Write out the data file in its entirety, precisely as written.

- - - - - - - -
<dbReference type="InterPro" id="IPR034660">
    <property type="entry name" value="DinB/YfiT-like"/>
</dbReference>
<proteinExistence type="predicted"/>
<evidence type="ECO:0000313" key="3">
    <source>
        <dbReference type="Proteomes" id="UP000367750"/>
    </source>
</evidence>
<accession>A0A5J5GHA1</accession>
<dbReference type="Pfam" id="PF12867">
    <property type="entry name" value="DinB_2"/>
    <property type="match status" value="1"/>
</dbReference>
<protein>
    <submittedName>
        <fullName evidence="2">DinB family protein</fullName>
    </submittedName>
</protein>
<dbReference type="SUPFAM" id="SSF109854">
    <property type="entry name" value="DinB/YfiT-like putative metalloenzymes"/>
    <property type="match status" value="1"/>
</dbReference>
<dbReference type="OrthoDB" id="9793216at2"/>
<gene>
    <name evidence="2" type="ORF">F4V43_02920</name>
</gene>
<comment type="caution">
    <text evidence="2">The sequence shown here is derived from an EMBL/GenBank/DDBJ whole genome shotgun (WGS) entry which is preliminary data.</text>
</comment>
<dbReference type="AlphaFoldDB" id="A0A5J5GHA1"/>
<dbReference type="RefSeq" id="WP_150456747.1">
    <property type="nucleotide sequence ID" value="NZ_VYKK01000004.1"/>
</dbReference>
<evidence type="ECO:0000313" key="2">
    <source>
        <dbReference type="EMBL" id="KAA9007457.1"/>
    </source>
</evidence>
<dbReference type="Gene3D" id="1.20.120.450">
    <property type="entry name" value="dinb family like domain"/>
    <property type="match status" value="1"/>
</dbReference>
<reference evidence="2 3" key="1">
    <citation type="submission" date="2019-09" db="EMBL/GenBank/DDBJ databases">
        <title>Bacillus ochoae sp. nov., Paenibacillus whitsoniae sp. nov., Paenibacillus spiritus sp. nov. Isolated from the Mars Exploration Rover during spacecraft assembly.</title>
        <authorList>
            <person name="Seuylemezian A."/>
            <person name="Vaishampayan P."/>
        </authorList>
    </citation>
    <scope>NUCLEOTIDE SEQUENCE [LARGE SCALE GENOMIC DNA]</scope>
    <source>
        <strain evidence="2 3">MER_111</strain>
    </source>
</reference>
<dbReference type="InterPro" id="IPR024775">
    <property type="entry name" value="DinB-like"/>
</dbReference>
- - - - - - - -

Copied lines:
<dbReference type="InterPro" id="IPR034660">
    <property type="entry name" value="DinB/YfiT-like"/>
</dbReference>
<proteinExistence type="predicted"/>
<evidence type="ECO:0000313" key="3">
    <source>
        <dbReference type="Proteomes" id="UP000367750"/>
    </source>
</evidence>
<accession>A0A5J5GHA1</accession>
<dbReference type="Pfam" id="PF12867">
    <property type="entry name" value="DinB_2"/>
    <property type="match status" value="1"/>
</dbReference>
<protein>
    <submittedName>
        <fullName evidence="2">DinB family protein</fullName>
    </submittedName>
</protein>
<dbReference type="SUPFAM" id="SSF109854">
    <property type="entry name" value="DinB/YfiT-like putative metalloenzymes"/>
    <property type="match status" value="1"/>
</dbReference>
<dbReference type="OrthoDB" id="9793216at2"/>
<gene>
    <name evidence="2" type="ORF">F4V43_02920</name>
</gene>
<comment type="caution">
    <text evidence="2">The sequence shown here is derived from an EMBL/GenBank/DDBJ whole genome shotgun (WGS) entry which is preliminary data.</text>
</comment>
<dbReference type="AlphaFoldDB" id="A0A5J5GHA1"/>
<dbReference type="RefSeq" id="WP_150456747.1">
    <property type="nucleotide sequence ID" value="NZ_VYKK01000004.1"/>
</dbReference>
<evidence type="ECO:0000313" key="2">
    <source>
        <dbReference type="EMBL" id="KAA9007457.1"/>
    </source>
</evidence>
<dbReference type="Gene3D" id="1.20.120.450">
    <property type="entry name" value="dinb family like domain"/>
    <property type="match status" value="1"/>
</dbReference>
<reference evidence="2 3" key="1">
    <citation type="submission" date="2019-09" db="EMBL/GenBank/DDBJ databases">
        <title>Bacillus ochoae sp. nov., Paenibacillus whitsoniae sp. nov., Paenibacillus spiritus sp. nov. Isolated from the Mars Exploration Rover during spacecraft assembly.</title>
        <authorList>
            <person name="Seuylemezian A."/>
            <person name="Vaishampayan P."/>
        </authorList>
    </citation>
    <scope>NUCLEOTIDE SEQUENCE [LARGE SCALE GENOMIC DNA]</scope>
    <source>
        <strain evidence="2 3">MER_111</strain>
    </source>
</reference>
<dbReference type="InterPro" id="IPR024775">
    <property type="entry name" value="DinB-like"/>
</dbReference>